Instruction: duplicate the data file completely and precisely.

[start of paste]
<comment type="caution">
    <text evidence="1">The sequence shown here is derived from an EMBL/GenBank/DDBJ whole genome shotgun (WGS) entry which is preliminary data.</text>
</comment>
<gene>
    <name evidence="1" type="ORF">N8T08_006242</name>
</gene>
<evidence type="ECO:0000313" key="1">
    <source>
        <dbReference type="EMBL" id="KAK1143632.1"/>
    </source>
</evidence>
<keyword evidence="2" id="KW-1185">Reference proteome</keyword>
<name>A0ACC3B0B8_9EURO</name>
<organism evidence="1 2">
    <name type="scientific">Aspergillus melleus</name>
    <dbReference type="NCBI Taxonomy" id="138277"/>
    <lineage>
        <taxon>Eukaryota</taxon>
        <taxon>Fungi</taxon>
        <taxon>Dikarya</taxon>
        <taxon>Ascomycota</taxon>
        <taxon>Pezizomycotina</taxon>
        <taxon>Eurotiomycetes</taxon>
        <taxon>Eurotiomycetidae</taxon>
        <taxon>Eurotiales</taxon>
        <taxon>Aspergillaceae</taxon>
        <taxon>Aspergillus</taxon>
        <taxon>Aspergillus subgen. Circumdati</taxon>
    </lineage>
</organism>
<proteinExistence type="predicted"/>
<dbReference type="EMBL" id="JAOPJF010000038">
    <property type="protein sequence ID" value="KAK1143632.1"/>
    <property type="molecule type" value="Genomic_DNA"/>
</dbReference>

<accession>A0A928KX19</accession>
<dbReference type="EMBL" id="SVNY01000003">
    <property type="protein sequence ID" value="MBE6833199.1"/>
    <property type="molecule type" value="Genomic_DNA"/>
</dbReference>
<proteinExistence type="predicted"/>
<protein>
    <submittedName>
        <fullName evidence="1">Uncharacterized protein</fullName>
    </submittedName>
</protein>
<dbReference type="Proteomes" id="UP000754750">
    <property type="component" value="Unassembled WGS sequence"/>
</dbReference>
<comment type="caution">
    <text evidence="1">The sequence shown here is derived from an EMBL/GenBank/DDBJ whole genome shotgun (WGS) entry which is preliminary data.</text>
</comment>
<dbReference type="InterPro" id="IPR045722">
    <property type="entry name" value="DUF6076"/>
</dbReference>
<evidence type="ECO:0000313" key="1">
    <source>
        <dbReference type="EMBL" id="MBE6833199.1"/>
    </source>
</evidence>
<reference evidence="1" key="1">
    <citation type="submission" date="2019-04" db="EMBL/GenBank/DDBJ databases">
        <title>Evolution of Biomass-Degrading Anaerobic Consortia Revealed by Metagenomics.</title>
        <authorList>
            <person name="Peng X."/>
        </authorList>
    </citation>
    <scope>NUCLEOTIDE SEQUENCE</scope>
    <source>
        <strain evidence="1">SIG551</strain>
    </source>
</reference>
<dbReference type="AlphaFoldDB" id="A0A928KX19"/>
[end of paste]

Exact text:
<comment type="caution">
    <text evidence="1">The sequence shown here is derived from an EMBL/GenBank/DDBJ whole genome shotgun (WGS) entry which is preliminary data.</text>
</comment>
<gene>
    <name evidence="1" type="ORF">N8T08_006242</name>
</gene>
<evidence type="ECO:0000313" key="1">
    <source>
        <dbReference type="EMBL" id="KAK1143632.1"/>
    </source>
</evidence>
<keyword evidence="2" id="KW-1185">Reference proteome</keyword>
<name>A0ACC3B0B8_9EURO</name>
<organism evidence="1 2">
    <name type="scientific">Aspergillus melleus</name>
    <dbReference type="NCBI Taxonomy" id="138277"/>
    <lineage>
        <taxon>Eukaryota</taxon>
        <taxon>Fungi</taxon>
        <taxon>Dikarya</taxon>
        <taxon>Ascomycota</taxon>
        <taxon>Pezizomycotina</taxon>
        <taxon>Eurotiomycetes</taxon>
        <taxon>Eurotiomycetidae</taxon>
        <taxon>Eurotiales</taxon>
        <taxon>Aspergillaceae</taxon>
        <taxon>Aspergillus</taxon>
        <taxon>Aspergillus subgen. Circumdati</taxon>
    </lineage>
</organism>
<proteinExistence type="predicted"/>
<dbReference type="EMBL" id="JAOPJF010000038">
    <property type="protein sequence ID" value="KAK1143632.1"/>
    <property type="molecule type" value="Genomic_DNA"/>
</dbReference>

<accession>A0A928KX19</accession>
<dbReference type="EMBL" id="SVNY01000003">
    <property type="protein sequence ID" value="MBE6833199.1"/>
    <property type="molecule type" value="Genomic_DNA"/>
</dbReference>
<proteinExistence type="predicted"/>
<protein>
    <submittedName>
        <fullName evidence="1">Uncharacterized protein</fullName>
    </submittedName>
</protein>
<dbReference type="Proteomes" id="UP000754750">
    <property type="component" value="Unassembled WGS sequence"/>
</dbReference>
<comment type="caution">
    <text evidence="1">The sequence shown here is derived from an EMBL/GenBank/DDBJ whole genome shotgun (WGS) entry which is preliminary data.</text>
</comment>
<dbReference type="InterPro" id="IPR045722">
    <property type="entry name" value="DUF6076"/>
</dbReference>
<evidence type="ECO:0000313" key="1">
    <source>
        <dbReference type="EMBL" id="MBE6833199.1"/>
    </source>
</evidence>
<reference evidence="1" key="1">
    <citation type="submission" date="2019-04" db="EMBL/GenBank/DDBJ databases">
        <title>Evolution of Biomass-Degrading Anaerobic Consortia Revealed by Metagenomics.</title>
        <authorList>
            <person name="Peng X."/>
        </authorList>
    </citation>
    <scope>NUCLEOTIDE SEQUENCE</scope>
    <source>
        <strain evidence="1">SIG551</strain>
    </source>
</reference>
<dbReference type="AlphaFoldDB" id="A0A928KX19"/>